The following is our monthly review of instances of xenophobia and radical nationalism, along with any government countermeasures, for December, as well as the preliminary statistics for the year 2022.
The following is our monthly review of instances of xenophobia and radical nationalism, along with any government countermeasures, for December 2022, as well as our preliminary review in brief of our findings for this year.
In December 2022, we recorded only one xenophobic attack, in St. Petersburg. According to our data at the end of December, 22 individuals suffered in such attacks in 10 regions of Russia. Another one person received a serious death threat. These, and other data in this review regarding totals for the year 2022, are preliminary only. However, based on such data, we are able to note a decrease in the level of xenophobic violence in comparison with the prior year: our 2021 data reflect 63 individual victims of xenophobic violence.
This year in total, we recorded 21 incidents of xenophobically-motivated vandalism in 13 regions of the country. This is slightly fewer than in the previous year (where we recorded 28 incidents). We are not aware of any such incidents happening in December 2022.
This month, we did record two convictions that were handed down on the basis of violent attacks motivated by hatred. In St. Petersburg, a court sentenced two natives of Azerbaijan to five years each over their attack of an Armenian national in July 2020. In Belgorod, three members of the neo-Nazi gang White City 31 were sentenced to long prison terms in connection with a whole host of racist attacks on migrants.
Since the beginning of this year, we are aware of 11 guilty rulings (*) for violent crimes, where the court considered the hate motive. These convicted 21 individuals in 10 regions of Russia – noticeably fewer than in 2021 (when we recorded convictions of 34 individuals at year-end).
This year we recorded eight rulings against 11 individuals for crimes against physical objects, motivated by hatred. In this case, the number is significantly larger than in 2021 (seven people convicted). We do not have any information about any such rulings handed down in December 2022.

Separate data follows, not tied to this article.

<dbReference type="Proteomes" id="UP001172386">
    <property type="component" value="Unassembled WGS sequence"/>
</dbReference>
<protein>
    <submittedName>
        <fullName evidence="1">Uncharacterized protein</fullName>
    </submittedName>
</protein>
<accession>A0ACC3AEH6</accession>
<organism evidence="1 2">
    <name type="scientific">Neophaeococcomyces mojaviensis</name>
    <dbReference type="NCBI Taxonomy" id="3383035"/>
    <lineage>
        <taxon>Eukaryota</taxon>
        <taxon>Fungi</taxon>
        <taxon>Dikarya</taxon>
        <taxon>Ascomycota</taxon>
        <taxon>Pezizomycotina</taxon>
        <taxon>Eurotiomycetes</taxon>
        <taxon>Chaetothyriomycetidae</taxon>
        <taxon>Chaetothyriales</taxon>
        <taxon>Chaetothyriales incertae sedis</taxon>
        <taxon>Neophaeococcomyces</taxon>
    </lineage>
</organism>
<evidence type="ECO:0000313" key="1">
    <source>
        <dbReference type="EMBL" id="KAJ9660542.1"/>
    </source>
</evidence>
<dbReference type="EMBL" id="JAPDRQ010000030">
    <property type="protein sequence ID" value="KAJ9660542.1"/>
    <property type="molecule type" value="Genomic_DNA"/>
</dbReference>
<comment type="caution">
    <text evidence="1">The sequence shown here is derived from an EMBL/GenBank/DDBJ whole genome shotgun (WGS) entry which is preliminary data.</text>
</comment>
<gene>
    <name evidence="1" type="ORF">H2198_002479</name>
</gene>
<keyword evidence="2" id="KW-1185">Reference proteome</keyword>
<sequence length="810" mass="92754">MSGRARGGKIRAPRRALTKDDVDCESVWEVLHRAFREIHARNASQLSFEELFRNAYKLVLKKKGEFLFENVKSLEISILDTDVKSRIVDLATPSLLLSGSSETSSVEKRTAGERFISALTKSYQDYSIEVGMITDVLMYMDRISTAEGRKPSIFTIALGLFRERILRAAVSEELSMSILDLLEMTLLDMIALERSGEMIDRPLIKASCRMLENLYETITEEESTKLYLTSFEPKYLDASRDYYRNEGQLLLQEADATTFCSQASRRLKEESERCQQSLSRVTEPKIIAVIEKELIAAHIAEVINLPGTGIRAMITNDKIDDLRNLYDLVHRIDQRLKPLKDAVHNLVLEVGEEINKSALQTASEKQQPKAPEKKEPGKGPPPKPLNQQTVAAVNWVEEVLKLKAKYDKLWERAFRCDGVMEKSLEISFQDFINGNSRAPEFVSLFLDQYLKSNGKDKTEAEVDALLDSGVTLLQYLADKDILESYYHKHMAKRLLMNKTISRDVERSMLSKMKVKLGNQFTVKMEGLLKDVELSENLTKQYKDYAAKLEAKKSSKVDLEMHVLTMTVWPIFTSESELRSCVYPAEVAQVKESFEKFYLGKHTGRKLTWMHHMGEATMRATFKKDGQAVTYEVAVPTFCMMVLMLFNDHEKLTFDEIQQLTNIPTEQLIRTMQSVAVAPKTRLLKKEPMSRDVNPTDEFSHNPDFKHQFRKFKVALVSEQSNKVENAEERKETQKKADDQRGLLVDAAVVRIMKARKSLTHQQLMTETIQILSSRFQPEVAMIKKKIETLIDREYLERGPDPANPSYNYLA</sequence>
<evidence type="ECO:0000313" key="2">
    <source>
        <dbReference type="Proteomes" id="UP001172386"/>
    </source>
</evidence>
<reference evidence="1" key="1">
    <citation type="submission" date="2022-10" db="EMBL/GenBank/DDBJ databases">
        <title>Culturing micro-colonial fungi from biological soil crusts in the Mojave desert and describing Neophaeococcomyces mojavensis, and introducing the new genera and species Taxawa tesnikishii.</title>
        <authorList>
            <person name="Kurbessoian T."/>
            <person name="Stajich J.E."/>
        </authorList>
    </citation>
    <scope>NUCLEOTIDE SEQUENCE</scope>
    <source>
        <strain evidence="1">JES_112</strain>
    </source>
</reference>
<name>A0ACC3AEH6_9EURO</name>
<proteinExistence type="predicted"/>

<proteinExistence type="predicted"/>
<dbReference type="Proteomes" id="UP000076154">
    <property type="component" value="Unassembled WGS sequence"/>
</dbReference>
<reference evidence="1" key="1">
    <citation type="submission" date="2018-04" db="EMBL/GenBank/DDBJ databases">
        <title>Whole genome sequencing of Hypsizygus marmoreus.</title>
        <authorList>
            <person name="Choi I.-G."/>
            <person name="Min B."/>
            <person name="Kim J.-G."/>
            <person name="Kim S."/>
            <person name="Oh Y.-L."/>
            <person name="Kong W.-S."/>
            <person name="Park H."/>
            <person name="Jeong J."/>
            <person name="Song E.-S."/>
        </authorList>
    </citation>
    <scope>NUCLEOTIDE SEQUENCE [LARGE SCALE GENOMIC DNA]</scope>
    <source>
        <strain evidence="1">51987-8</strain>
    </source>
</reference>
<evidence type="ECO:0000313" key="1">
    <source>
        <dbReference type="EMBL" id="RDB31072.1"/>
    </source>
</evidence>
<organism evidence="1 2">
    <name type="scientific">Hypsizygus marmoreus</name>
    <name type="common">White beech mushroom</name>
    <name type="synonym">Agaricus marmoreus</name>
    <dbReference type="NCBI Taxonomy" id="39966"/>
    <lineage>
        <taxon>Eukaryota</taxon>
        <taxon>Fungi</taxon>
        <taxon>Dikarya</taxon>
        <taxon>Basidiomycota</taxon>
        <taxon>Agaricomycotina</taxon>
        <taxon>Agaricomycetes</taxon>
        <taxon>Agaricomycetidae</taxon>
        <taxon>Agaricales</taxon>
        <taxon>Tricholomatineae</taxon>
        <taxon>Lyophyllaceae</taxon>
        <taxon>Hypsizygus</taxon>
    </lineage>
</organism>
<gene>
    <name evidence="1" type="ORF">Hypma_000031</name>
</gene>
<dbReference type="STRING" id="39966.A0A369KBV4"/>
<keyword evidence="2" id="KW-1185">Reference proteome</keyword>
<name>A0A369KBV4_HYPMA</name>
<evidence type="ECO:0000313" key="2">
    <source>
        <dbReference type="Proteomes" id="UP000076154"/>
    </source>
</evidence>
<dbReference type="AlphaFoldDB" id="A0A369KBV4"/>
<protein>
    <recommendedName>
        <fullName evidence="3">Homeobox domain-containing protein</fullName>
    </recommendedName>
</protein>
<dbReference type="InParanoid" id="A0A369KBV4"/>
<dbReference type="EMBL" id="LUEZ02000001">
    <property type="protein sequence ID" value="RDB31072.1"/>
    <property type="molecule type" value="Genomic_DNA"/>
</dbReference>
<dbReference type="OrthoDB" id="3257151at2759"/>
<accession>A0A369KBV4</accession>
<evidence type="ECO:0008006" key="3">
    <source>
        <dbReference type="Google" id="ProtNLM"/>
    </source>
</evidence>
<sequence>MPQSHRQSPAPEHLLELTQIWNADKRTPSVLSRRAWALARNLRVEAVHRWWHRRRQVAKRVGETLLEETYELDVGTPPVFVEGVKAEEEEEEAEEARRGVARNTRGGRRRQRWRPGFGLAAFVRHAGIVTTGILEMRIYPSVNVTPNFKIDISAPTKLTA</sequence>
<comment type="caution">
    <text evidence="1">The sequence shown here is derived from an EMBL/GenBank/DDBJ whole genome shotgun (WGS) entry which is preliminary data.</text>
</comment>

December 2022 also saw no fewer than 18 rulings in relation to public statements. Eighteen individuals were convicted in 13 regions of the country. (In 2021, we recorded 14 rulings against the same number of people.)
One person was found guilty under Article 282 (incitement to hatred) of the Criminal Code (CC) over xenophobic statements made on the Russian social media VKontakte. Six individuals were convicted under Article 280 CC (public calls to extremist activity) over calls on social media to attack members of law enforcement and Russian Army soldiers. Another five individuals were convicted under Article 205.2 of the Criminal Code (public calls to terrorist activity): three of them, for radical Islamist publications and calls to fight in Syria; one of them, for publishing a text in support of Mikhail Zhlobitsky, the anarchist who detonated a suicide bomb in the Arkhangelsk FSB headquarters in October 2018; and Left Resistance founder Darya Poliudova, in connection with two episodes, which we covered in greater detail in our December review on misuse of anti-extremism.
Six individuals were sanctioned under Article 354.1 CC (rehabilitation of Nazism) for denial or approval of crimes of Nazis. Five of them had posted on social media in approval of crimes established at the Nuremburg Tribunal, and pictures of the leader of the Third Reich. Another, a colony inmate, expressed approval of the Holocaust in a conversation with other inmates. Whether the number of listeners allowed the prisoner's statements to be considered public as a statutory matter, we cannot say. However, because Article 354.1 punishes precisely for public propaganda, this sentence, like others given in relation to actions inside the prison system, cause us to doubt.